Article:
Chickadees, reconnaissance birds

Black-capped Chickadee

Black-capped Chickadee watching the watcher.

Every day, all year round, there are chickadees. They are first to the feeders when I fill them, sometimes perching on a branch 8 or 10 inches away as I scoop seeds or untie the bag of peanuts. Backyard mascot.

They are completely comfortable around me. I won’t be surprised if one lands on my shoulder or head someday while I’m near the feeders. They have the good sense to perceive I’m completely harmless and the boldness to test their theory.

chickadee in reeds

When I walk the dog on the path to and from Grandfather Pine, with red maple swamp on either side, one or two will sometime follow along with us, flitting around a few feet away. They keep an eye on things.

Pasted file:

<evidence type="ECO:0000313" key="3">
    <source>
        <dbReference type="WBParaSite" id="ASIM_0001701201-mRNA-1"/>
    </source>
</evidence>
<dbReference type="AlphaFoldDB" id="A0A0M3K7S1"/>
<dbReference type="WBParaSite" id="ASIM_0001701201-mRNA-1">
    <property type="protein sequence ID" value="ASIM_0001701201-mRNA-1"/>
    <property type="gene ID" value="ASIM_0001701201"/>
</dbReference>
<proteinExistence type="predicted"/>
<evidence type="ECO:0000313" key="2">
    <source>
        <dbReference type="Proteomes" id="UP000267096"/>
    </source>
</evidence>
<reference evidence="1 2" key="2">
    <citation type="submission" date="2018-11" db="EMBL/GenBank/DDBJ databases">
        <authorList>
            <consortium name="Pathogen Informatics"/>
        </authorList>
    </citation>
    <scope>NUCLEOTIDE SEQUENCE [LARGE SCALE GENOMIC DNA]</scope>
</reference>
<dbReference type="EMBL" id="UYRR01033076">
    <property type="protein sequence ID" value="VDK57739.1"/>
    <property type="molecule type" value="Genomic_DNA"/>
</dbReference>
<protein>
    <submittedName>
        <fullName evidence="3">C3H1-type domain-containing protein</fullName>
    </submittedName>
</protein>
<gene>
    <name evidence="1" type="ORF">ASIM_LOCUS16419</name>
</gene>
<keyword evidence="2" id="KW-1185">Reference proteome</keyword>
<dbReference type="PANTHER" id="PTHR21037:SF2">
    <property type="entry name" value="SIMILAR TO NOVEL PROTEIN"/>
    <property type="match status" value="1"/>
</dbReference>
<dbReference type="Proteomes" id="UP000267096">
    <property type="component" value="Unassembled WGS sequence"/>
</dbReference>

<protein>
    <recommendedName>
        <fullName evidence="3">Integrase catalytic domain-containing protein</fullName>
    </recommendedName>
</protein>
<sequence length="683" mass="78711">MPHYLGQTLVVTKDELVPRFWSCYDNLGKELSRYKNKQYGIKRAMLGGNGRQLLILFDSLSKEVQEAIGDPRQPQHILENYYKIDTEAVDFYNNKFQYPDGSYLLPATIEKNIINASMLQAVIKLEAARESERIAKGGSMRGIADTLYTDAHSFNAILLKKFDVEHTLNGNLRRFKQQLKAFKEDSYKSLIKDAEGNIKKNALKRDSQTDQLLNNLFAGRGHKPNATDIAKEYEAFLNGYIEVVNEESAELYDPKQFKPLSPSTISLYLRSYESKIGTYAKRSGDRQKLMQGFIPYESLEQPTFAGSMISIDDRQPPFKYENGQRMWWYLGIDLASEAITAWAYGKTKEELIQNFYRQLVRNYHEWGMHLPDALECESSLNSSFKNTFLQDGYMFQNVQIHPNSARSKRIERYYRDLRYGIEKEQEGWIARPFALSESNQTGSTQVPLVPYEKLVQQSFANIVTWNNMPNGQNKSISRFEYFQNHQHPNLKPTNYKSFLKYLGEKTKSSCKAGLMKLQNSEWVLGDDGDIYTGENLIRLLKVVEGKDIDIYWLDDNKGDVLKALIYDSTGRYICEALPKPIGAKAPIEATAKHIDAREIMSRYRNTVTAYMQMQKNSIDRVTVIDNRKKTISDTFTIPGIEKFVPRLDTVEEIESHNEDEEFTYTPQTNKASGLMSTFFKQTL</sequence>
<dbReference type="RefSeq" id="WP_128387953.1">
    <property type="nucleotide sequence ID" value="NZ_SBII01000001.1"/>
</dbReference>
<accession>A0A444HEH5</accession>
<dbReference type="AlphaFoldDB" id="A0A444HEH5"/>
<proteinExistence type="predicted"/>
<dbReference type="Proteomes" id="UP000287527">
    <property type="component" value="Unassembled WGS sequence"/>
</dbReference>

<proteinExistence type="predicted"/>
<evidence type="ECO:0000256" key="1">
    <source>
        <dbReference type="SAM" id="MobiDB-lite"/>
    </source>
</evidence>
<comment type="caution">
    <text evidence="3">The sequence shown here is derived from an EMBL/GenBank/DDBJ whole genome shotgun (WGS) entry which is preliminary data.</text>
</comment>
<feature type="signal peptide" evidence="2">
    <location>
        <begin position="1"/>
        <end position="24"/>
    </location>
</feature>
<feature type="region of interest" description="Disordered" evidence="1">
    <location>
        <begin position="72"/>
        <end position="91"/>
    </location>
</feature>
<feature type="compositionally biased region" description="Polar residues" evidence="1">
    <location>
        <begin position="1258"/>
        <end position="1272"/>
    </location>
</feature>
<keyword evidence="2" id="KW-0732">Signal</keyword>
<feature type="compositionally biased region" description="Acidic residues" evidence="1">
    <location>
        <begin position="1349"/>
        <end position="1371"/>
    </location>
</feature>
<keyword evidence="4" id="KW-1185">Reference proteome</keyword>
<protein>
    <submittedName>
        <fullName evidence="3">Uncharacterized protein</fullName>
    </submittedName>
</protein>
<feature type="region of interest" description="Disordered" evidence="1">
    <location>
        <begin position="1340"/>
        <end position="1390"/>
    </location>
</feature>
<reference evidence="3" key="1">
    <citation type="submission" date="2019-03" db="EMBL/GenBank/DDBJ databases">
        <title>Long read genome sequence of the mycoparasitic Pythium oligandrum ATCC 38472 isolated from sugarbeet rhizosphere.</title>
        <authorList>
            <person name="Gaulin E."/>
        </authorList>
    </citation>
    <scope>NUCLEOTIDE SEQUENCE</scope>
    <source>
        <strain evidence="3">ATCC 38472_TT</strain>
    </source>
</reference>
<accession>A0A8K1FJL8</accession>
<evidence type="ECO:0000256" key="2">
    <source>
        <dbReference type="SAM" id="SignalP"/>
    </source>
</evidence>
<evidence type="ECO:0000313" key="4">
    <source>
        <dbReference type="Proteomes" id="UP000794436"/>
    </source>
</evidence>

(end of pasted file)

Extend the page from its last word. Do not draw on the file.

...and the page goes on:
When I went snowshoeing with the dog in the nearby-but-usually-inaccessible swamp the first time last winter, five or six were noisily abuzz around us. They seemed to be saying, What are you doing out here?? 

From Cornell Lab of Ornithology, a fascinating bit of info…

Chickadee calls are complex and language-like, communicating information on identity and recognition of other flocks as well as predator alarms and contact calls. The more dee notes in a chickadee-dee-dee call, the higher the threat level.

Most birds that associate with chickadee flocks respond to chickadee alarm calls, even when their own species doesn’t have a similar alarm call.

Smart little spies and heralds.

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